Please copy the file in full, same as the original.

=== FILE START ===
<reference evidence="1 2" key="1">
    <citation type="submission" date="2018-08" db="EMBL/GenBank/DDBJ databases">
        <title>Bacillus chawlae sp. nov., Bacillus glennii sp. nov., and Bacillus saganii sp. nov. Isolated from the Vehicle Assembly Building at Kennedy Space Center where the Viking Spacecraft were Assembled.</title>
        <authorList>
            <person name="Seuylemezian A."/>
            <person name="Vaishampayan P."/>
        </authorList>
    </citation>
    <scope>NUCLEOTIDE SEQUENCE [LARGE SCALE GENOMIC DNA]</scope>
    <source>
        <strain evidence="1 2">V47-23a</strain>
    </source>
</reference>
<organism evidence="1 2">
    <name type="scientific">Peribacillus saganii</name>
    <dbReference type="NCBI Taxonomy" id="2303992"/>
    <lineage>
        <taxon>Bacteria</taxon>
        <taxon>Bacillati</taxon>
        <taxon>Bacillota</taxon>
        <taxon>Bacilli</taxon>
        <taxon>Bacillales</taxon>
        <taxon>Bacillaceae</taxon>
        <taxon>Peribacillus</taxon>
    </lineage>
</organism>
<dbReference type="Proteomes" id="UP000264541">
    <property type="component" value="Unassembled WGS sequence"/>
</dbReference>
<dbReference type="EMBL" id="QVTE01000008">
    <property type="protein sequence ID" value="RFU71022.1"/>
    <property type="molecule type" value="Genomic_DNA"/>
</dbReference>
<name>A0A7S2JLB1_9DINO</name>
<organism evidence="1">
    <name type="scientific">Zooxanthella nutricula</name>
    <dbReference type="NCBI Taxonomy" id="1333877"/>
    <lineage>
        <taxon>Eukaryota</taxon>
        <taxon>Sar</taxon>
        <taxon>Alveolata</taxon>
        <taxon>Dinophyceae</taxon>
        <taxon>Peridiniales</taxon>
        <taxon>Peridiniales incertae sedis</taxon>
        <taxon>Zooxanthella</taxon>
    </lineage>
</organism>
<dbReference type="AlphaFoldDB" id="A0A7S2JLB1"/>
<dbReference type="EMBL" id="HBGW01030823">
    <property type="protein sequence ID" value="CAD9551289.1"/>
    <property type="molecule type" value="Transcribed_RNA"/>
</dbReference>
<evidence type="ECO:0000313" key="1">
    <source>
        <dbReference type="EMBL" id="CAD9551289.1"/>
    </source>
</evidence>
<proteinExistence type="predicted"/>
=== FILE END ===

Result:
<reference evidence="1 2" key="1">
    <citation type="submission" date="2018-08" db="EMBL/GenBank/DDBJ databases">
        <title>Bacillus chawlae sp. nov., Bacillus glennii sp. nov., and Bacillus saganii sp. nov. Isolated from the Vehicle Assembly Building at Kennedy Space Center where the Viking Spacecraft were Assembled.</title>
        <authorList>
            <person name="Seuylemezian A."/>
            <person name="Vaishampayan P."/>
        </authorList>
    </citation>
    <scope>NUCLEOTIDE SEQUENCE [LARGE SCALE GENOMIC DNA]</scope>
    <source>
        <strain evidence="1 2">V47-23a</strain>
    </source>
</reference>
<organism evidence="1 2">
    <name type="scientific">Peribacillus saganii</name>
    <dbReference type="NCBI Taxonomy" id="2303992"/>
    <lineage>
        <taxon>Bacteria</taxon>
        <taxon>Bacillati</taxon>
        <taxon>Bacillota</taxon>
        <taxon>Bacilli</taxon>
        <taxon>Bacillales</taxon>
        <taxon>Bacillaceae</taxon>
        <taxon>Peribacillus</taxon>
    </lineage>
</organism>
<dbReference type="Proteomes" id="UP000264541">
    <property type="component" value="Unassembled WGS sequence"/>
</dbReference>
<dbReference type="EMBL" id="QVTE01000008">
    <property type="protein sequence ID" value="RFU71022.1"/>
    <property type="molecule type" value="Genomic_DNA"/>
</dbReference>
<name>A0A7S2JLB1_9DINO</name>
<organism evidence="1">
    <name type="scientific">Zooxanthella nutricula</name>
    <dbReference type="NCBI Taxonomy" id="1333877"/>
    <lineage>
        <taxon>Eukaryota</taxon>
        <taxon>Sar</taxon>
        <taxon>Alveolata</taxon>
        <taxon>Dinophyceae</taxon>
        <taxon>Peridiniales</taxon>
        <taxon>Peridiniales incertae sedis</taxon>
        <taxon>Zooxanthella</taxon>
    </lineage>
</organism>
<dbReference type="AlphaFoldDB" id="A0A7S2JLB1"/>
<dbReference type="EMBL" id="HBGW01030823">
    <property type="protein sequence ID" value="CAD9551289.1"/>
    <property type="molecule type" value="Transcribed_RNA"/>
</dbReference>
<evidence type="ECO:0000313" key="1">
    <source>
        <dbReference type="EMBL" id="CAD9551289.1"/>
    </source>
</evidence>
<proteinExistence type="predicted"/>